MH370 search: Debris may prove plane crashed over Indian Ocean, Malaysian official says
'We are moving closer to solving the mystery of MH370,' says Malaysia's deputy transport minister
A wing flap suspected to be from the missing Malaysia Airlines Flight 370 arrived at a French military testing facility Saturday, where it may help experts shed light on what happened to the plane and its passengers.
- MH370 wreckage may not provide the closure grieving families seek
- MH370 search: Possible wreckage could offer clues on how plane crashed
French authorities have imposed extraordinary secrecy over the two-metre-long piece of wing, putting it under police protection in the hours before it left the French Indian Ocean island of Réunion en route to the laboratory, via Paris.
A truck brought the component, known as a flaperon, to the DGA TA aeronautical testing site near Toulouse, accompanied by police motorcycles and a police car.
'Solving the mystery'
French aviation experts will try to establish whether the wreckage was part of the Boeing 777 that disappeared March 8, 2014, with 239 people on board.
This could be the convincing evidence that MH370 went down in the Indian Ocean.- Abdul Aziz Kaprawi, Malaysian deputy transport minister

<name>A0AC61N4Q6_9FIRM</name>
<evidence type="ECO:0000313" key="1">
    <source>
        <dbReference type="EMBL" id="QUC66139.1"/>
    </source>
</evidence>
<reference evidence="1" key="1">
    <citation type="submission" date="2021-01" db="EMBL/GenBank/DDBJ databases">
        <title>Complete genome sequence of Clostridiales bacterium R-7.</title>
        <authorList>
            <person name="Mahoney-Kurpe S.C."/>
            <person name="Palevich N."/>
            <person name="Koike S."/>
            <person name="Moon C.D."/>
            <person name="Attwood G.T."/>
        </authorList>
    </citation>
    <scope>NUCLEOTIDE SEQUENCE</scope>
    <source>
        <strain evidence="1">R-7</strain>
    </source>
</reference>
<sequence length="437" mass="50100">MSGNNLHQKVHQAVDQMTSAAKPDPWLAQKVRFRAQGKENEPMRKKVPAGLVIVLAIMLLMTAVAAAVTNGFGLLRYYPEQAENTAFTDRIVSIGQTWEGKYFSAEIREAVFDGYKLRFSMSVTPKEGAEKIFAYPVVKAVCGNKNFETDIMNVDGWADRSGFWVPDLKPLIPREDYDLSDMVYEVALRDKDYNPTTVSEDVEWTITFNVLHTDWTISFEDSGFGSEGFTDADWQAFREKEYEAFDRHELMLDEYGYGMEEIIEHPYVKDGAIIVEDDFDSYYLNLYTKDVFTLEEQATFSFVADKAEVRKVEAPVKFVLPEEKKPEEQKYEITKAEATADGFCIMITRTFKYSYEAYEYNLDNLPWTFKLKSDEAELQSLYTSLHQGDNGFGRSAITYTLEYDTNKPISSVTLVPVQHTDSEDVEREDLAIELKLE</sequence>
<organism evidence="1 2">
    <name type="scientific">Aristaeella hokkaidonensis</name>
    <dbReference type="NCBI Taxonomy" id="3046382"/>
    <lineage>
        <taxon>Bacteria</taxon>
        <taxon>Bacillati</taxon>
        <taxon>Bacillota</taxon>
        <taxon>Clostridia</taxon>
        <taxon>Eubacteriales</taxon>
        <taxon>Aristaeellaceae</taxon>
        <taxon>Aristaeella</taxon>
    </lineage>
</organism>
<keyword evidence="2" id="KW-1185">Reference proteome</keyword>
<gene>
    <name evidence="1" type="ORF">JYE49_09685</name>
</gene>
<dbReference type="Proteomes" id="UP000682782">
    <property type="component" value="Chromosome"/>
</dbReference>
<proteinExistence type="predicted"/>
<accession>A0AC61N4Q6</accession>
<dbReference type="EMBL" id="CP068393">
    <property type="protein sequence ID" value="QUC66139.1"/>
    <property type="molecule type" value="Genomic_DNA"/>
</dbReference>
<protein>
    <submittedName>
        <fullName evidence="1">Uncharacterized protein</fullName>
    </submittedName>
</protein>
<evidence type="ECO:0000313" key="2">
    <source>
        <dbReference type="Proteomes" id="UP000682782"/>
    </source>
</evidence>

Air safety investigators, including one from Boeing, have identified the flaperon as being from the trailing edge of a Boeing 777 wing, a U.S. official said. Flight 370 is the only missing 777.
Under a microscope and expert eyes, the wing fragment that washed up on the beach of the volcanic island could yield clues not just to its path through the Indian Ocean, but also to what happened to the airplane.
"I believe that we are moving closer to solving the mystery of MH370. This could be the convincing evidence that MH370 went down in the Indian Ocean," Malaysia's deputy transport minister Abdul Aziz Kaprawi told AFP.
Analysts at the French aviation laboratory hope to glean details from metal stress to see what caused the flap to break off, spot explosive or other chemical traces, and study the sea life that made its home on the wing to pinpoint where it came from.
Even if the piece is confirmed to be the first confirmed wreckage from Flight 370, there's no guarantee that investigators can find the plane's vital black box recorders or other debris. A multinational search effort has so far come up empty.
Malaysian Transport Minister Liow Tiong Lai told Reuters in Kuala Lumpur on Saturday that additional Malaysian officials were headed to Réunion to look for more debris and others would go to France.
Discovery of the debris may finally confirm the plane crashed into the sea after veering off course from Kuala Lumpur to Beijing, helping to end 16 months of lingering uncertainty for relatives.